Destination is a state of mind. Travelers not only find themselves in a variety of locations and geographic phenomena, but they also bare witness to the whims of culture and the skewed effects of subtle circumstance. Kino... more » is such a traveler. Sitting astride Hermes, the ultimate internal combustion companion, Kino searches for life?s answers, life?s questions, and the myriad of interpretations connected to them. A wielder of cutlery, firepower and a piercing tongue, Kino is ready to embark on a journey unlike any other!« less
"What intrigued me most about Kino's Journey was the fact that the leading character was an androgynous looking female on a journey with her talking motorcycle. Just reading about it, the story sounds strange but once you start watching it, it makes sense in the world it takes place in. The world Kino lives in is almost like our own, except that each country Kino visits seems to be at a different stage of civilization. You could say Kino's world was tailor made just for us to learn the moral lessons it's trying to teach. Through Kino's journey we come face to face with human desires that can either lead a country into destruction or into a new age of change. Our main character is Kino who is unflinching in her resolve to continue her journey and tries to keep herself uninvolved from the fate of those people she meets. It is refreshing to finally see a character that isn't so self-righteous to think she has the answers for everybody's problems. Kino's motorcycle Hermes is a good vehicle for seeing the puzzling world from a non-human perspective. None of the character designs are particularly attractive nor does the animation impress any veteran anime viewer. But the unique approach of looking at human nature without the preachiness of other shows makes Kino worth a look."
Enthralling & beautiful series
A&M Junkie | UK | 02/26/2006
(4 out of 5 stars)
"The back-cover of volume 1 of this fantastic series has the following words:
"Sitting astride the back Of an internal combustion companion- Drifting through the beautiful world. The ground rolling beneath, before and beyond: Their journey meanders"
For me this sums up the atmosphere of "Kino's journey" - this is a poetic, but unpretenious series. The viewer follows Kino, a young girl, and her motoraide as they drift from country to country, staying three days in each to soak up the culture and understand the ways of the people that live within them. Each country is vastly different with extremely different political, technological, and moral standards.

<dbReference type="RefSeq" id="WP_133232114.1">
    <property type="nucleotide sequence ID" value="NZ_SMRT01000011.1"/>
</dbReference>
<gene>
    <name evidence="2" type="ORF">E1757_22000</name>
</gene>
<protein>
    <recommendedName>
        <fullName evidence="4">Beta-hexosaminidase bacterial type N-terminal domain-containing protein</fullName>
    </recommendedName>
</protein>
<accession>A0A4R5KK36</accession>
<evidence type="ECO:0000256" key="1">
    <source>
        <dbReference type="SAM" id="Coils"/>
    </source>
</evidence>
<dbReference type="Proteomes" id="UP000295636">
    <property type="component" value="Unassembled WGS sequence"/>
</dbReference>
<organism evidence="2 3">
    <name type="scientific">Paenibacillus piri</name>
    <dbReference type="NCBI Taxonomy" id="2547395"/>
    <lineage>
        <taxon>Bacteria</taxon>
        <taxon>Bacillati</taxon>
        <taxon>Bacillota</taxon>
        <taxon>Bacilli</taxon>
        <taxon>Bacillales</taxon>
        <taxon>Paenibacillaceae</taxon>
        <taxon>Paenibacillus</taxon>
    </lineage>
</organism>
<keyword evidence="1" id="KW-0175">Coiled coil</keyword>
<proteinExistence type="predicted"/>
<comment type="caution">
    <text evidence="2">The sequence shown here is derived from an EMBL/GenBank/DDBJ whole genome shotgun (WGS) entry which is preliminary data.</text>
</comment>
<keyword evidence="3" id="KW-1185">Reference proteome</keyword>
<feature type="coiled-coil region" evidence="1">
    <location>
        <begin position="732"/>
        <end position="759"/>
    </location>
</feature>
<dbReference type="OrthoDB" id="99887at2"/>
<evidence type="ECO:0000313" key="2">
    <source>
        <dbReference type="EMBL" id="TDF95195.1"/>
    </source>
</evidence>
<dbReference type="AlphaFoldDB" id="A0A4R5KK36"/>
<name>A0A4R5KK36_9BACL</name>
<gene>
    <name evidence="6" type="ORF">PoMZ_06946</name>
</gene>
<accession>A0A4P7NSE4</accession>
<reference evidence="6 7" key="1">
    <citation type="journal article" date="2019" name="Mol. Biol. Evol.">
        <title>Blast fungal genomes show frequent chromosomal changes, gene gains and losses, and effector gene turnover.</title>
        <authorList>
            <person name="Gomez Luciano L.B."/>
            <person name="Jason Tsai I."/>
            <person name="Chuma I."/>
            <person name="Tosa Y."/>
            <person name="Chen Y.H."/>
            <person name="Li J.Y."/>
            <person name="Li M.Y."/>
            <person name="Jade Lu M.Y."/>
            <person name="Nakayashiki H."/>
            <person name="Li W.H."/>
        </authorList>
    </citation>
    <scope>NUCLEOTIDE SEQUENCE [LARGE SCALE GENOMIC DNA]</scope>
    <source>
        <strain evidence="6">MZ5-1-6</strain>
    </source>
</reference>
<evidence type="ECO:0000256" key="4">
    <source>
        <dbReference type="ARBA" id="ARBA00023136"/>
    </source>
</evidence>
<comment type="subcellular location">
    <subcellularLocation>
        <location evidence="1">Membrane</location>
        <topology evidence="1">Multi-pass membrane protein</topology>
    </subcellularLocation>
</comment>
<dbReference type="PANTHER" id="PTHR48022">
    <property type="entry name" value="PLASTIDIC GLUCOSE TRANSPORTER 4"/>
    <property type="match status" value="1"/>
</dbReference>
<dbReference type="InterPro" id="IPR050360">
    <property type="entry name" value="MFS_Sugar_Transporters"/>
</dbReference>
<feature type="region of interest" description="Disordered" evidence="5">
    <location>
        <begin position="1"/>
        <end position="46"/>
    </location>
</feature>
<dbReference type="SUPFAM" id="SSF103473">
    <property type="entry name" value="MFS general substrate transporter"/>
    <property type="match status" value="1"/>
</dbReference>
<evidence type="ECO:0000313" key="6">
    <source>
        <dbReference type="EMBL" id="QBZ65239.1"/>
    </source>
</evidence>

The series manages something rarely attainable in anime - interesting, mysterious, and intelligent storylines that make the viewer really think about the world around them, but without being overly complex and confusing. The makers of ther series also do not force their viewpoints on the viewer; instead the makers present the information and leave the viewer to judge the standards of each country themselves. The series also benefits from having a truly likeable heroine, who is not girly but worldly and capable.
This may sound boring, but believe me it is not. After the second episode, I was as eager as Kino to visit the next country and uncover their culture. The stories are genuinely moving, unpredictable, and sometimes heartbreaking. There is action as Kino sometimes finds herself in danger and some unexpected brutal images. The graphics are beautiful and modern. The soundtrack and dubbing are excellent.
This is not a funny or romantic series and there are no mecha battles. However, if you want to try a series (13 episodes) that treats the viewer with some intelligence and is genuinely interesting that you should definitely buy this. Similiar to Haibane Renmei in tone and graphics, but more down-to-earth. I watched the whole series in one day and afterwards felt like packing a bag and invesitgating the world myself."
Totally unique and gripping
Nicholas Gold | Baltimore | 02/26/2006
(5 out of 5 stars)